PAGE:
Macbook Pro 15 2016 ( A1707 ) Wi-Fi Ic Swap

Hello everyone,

I am in the process of fixing a water damaged "Macbook Pro 15 A1707 EMC3072"
Wi-fi module was shorting the board, so i have replaced it.

Now i have an issue where the Wi-fi is not being detected by the system. ( system does not detect the wi-fi module )

I wonder if this can be MeRegion / GBe region? issue ?
( I have the bios dump from the board i took the wi-fi chip from )

Would clearing the MeRegion be enough? or would this require some GBe Region manipulation?
In general are there scenarios where the wi-fi modules can be linked to bios? initialized to specific bios so that replacement of the wi-fi module will make it not work?


That should not be required, with the ME I mean. Is the replacement wifi module the exact same model? If yes, and even if not, probably still nothing needing adjusted in ME for this, and issue is probably something else also shorted when the water incident happened.

Test another card in that slot if you have one, like small SSD or something and see if it registers in any software tools. For your last questions, no, I do not think that is possible, well maybe possible but not likely done by any manufacturers.

Have you tested the new module on another system, to ensure it’s working? DOA items happen all the time, so best to be sure the card works before more troubleshooting is done.

Did you press down very hard on all the connectors when putting back together? I read some reports of same issue when replacing, and this helped some so could possibly be due to this.…eplacement/5886

Or possibly some other tiny resistor blew when it all shorted, which you may not be able to recognize as blown

The issue is that the Wifi module on the new macbooks model A1707 is soldered onto the board, so there is no way to try out anything else in that slot( easily ).

The replacement wifi module is the same, i was thinking it is linked via mac address to the chipset somehow.
I know there are securities in place so that if you start replacing some of the chips like bios password that can be stored on the chipset, not bios.

So though maybe its something similar in relation to Wi-fi ( so you would not be able to change the chip/mac address? )

If it is soldered to the board, you’re replacing it by soldering in a new one? If yes, then check your solder connections for shorts or cold joints etc.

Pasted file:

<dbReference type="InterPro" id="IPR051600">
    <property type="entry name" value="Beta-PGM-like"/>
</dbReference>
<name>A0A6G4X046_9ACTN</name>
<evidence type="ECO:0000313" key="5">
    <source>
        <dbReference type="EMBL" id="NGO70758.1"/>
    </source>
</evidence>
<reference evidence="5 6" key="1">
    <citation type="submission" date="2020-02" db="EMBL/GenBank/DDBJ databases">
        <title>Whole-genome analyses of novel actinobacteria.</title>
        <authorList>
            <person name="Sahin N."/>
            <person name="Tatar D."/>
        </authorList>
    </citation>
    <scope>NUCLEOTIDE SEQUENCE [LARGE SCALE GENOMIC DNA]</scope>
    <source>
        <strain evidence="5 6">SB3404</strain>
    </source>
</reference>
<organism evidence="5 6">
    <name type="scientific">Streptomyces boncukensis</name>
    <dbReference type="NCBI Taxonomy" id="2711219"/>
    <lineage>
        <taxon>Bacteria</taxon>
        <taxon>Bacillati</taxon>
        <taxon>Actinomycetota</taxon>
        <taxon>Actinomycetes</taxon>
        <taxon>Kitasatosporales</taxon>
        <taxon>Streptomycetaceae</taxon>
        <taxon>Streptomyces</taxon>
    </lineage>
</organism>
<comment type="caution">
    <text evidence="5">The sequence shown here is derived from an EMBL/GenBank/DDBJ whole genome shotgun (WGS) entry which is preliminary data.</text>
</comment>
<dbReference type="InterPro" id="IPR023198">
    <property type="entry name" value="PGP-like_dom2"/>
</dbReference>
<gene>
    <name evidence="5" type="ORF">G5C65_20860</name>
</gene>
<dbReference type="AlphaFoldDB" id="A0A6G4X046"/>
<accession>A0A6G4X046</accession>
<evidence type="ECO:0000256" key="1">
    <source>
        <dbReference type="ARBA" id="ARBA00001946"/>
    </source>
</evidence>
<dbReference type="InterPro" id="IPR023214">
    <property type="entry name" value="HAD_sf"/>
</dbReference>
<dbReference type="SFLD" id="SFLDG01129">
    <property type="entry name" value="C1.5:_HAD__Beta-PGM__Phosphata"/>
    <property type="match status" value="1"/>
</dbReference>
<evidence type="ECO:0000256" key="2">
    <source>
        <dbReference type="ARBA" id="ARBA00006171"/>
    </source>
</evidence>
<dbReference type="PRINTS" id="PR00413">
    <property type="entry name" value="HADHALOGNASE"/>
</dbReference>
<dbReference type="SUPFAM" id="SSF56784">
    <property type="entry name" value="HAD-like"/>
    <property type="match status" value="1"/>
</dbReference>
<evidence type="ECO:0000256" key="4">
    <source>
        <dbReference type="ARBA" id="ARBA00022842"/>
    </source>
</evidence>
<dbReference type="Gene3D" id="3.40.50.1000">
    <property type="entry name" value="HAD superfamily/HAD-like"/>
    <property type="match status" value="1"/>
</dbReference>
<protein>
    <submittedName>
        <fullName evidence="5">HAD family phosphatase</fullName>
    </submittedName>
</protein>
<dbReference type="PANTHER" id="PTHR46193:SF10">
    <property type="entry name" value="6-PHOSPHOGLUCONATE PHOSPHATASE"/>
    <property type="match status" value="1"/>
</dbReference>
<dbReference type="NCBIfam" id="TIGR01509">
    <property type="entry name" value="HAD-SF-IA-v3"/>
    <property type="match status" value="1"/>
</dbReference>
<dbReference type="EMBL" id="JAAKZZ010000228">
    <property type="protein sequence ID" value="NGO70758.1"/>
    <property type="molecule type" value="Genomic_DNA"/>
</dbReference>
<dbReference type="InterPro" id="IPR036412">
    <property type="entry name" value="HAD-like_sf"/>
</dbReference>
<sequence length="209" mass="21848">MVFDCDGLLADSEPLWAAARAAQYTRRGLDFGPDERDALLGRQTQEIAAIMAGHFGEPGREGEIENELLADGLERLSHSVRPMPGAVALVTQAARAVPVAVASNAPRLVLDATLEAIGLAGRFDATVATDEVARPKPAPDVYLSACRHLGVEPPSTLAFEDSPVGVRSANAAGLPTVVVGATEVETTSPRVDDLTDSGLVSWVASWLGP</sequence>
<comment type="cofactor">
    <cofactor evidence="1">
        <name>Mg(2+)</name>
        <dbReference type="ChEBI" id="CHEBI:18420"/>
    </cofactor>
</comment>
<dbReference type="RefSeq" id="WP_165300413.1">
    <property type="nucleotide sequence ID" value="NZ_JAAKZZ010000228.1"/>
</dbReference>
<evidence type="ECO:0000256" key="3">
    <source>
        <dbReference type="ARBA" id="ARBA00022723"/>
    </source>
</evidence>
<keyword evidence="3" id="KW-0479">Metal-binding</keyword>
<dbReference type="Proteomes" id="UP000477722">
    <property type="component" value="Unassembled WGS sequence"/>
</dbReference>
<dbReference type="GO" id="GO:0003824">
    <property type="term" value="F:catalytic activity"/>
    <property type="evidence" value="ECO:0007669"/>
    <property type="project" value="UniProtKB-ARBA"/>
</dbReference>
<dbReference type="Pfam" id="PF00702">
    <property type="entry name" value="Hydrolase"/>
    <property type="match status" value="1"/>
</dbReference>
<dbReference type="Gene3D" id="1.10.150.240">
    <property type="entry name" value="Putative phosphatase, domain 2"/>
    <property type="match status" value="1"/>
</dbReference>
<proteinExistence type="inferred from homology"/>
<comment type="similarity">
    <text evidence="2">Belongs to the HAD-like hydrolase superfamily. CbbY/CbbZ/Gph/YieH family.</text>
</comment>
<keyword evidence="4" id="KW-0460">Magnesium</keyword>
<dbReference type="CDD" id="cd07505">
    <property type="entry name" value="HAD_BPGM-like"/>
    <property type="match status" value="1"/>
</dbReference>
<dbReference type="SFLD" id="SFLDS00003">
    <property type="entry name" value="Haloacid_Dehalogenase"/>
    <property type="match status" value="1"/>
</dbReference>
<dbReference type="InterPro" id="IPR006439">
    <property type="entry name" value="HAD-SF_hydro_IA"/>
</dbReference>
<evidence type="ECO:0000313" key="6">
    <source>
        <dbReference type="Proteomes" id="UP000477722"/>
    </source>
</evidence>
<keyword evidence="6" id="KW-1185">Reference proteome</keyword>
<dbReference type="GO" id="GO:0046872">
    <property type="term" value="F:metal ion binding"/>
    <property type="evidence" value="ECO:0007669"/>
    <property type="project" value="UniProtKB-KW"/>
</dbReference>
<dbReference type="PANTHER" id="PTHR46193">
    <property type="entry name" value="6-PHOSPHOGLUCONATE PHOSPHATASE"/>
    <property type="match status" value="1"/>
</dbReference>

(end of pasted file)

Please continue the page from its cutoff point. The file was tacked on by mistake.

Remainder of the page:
Replacement would have it’s own MAC address, and if anything, such as BIOS was locked to a certain MAC, the device with incorrect MAC would still show up in the system *ie detected in device manager, shown in hardware detection / system info programs

All things you mention, stored keys etc and kept in the BIOS usually. Chipset does not store such information.
This does not apply to peripherals like a wifi card, otherwise they would be bothered too much by having to deal with customers who fixed a small part and now need a newly coded BIOS, that’s too much work for them to lock things down like that.

But yes, often MAC address is stored in the BIOS, but once you change out the related part the BIOS will update or at least give you invalid MAC in device manager etc for the device and then you can correct in the BIOS.
They have to work this way, ie function and be powered up with the system, or you could never update the MAC ID in BIOS in instances that required changes such as that.

Does the device show up in HWInfo64, assuming you have wine or something installed to run windows based apps -
You can download the portable, unzip and run then just click run (no changes to windows presented). If nothing shows in network section then device is non-functional.

I am not sure what “Device Manager” equivalent is in MAC/OSX, hopefully you know of some software tools that allow you to view all installed hardware in various sections of your system.
Check with that, if nothing in network then device is not functioning (Functioning and working are not same in my thoughts here, it would still show up no matter what if functioning)
Does it show up at all in your BIOS?

Did you replace the wifi with the same model, or different? If different, please give me the new and old model numbers, then link me to your BIOS download page, I will check to see if maybe the wifi you purchased is maybe blacklisted in the BIOS or something.

It was replaced with the same model chip.
so i would not think its blacklisted.

That’s good, and yes I agree, that should be smoothest change out. Have you checked to see if the device shows up in any system device type tools yet, or in BIOS anywhere?